Russell Shapiro and Mitchell Bryan, partners in the firm's Corporate & Securities Group, and Litigation Group, respectively, recently published their article, "Managing Professional Liability Litigation Against Accounting Firms (Part 1)," the first in a three-part series discussing the basic components of a professional liability lawsuit brought against an accounting firm and its partners, and the factors a firm’s managing partner should consider before and during this type of litigation for utilizing applicable insurance coverage, maximizing effectiveness of defense and, where possible, bringing the controversy to conclusion by settlement. Part 1 was published in the September 2013 edition of CPA Practice Management Forum and it focuses on the current litigation environment for accounting firms, relevant provisions in engagement letters, responding to subpoenas, professional liability insurance, and the risk of instigating a professional liability counterclaim in a fee-collection action.
From the article:
An unfortunate reality among accounting firm managing partners (MPs) is that at some point—if not more than once—while serving as MP, a client will sue one or more of your partners and the firm itself for professional malpractice. As primary leader of your firm, at first you will experience disbelief and denial that a client has blamed your partners and firm for a financial reporting error the client itself caused, mostly or entirely due to its own incorrect accounting entries, which normal and proper review procedures were not designed or intended to detect or correct. Once past the initial grief, anger, or both, as your firm’s leader, you will need to move forward by working with lawyers that you, your firm’s general counsel, or its professional liability insurer have selected to defend the claim, toward navigating the mater to resolution.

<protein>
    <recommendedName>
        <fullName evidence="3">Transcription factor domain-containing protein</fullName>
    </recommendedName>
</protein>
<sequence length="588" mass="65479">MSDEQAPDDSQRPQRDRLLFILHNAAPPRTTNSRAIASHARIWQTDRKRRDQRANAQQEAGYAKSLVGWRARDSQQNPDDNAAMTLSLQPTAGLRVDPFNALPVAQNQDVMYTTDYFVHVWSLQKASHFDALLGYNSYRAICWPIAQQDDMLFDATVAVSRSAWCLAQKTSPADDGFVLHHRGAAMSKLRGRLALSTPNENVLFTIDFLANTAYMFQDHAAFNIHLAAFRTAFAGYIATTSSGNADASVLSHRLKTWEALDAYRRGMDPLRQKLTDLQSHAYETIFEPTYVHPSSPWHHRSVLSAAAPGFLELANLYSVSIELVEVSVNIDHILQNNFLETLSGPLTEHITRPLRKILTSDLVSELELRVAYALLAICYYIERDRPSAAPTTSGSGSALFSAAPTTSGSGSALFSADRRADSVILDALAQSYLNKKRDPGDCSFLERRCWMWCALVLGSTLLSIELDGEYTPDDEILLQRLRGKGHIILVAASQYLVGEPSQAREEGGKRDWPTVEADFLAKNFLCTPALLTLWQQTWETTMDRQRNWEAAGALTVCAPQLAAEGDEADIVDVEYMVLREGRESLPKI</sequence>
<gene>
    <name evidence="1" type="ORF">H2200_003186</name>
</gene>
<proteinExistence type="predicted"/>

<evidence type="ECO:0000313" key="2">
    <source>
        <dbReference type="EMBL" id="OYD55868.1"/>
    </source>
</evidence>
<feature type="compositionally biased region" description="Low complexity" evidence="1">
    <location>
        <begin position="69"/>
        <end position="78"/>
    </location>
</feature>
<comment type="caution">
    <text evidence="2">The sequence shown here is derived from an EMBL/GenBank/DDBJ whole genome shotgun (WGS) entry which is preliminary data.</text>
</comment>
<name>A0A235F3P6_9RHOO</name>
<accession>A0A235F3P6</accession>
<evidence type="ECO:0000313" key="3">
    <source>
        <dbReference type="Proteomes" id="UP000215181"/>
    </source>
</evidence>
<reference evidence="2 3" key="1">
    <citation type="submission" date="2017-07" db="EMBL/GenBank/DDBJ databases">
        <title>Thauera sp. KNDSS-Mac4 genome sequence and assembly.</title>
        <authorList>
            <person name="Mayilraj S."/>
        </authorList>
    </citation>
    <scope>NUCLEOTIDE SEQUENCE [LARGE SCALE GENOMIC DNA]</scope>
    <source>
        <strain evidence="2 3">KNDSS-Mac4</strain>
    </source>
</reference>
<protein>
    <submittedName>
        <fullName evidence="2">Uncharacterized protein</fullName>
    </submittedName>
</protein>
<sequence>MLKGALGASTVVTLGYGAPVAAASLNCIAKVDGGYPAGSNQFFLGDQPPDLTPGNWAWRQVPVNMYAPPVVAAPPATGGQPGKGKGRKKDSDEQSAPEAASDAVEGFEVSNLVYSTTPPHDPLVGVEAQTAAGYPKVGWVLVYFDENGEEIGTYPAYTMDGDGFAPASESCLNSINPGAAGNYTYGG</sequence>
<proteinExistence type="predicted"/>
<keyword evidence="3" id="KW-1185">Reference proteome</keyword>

See the full article here.
This article is reprinted with the publisher’s permission from CPA PRACTICE MANAGEMENT FORUM.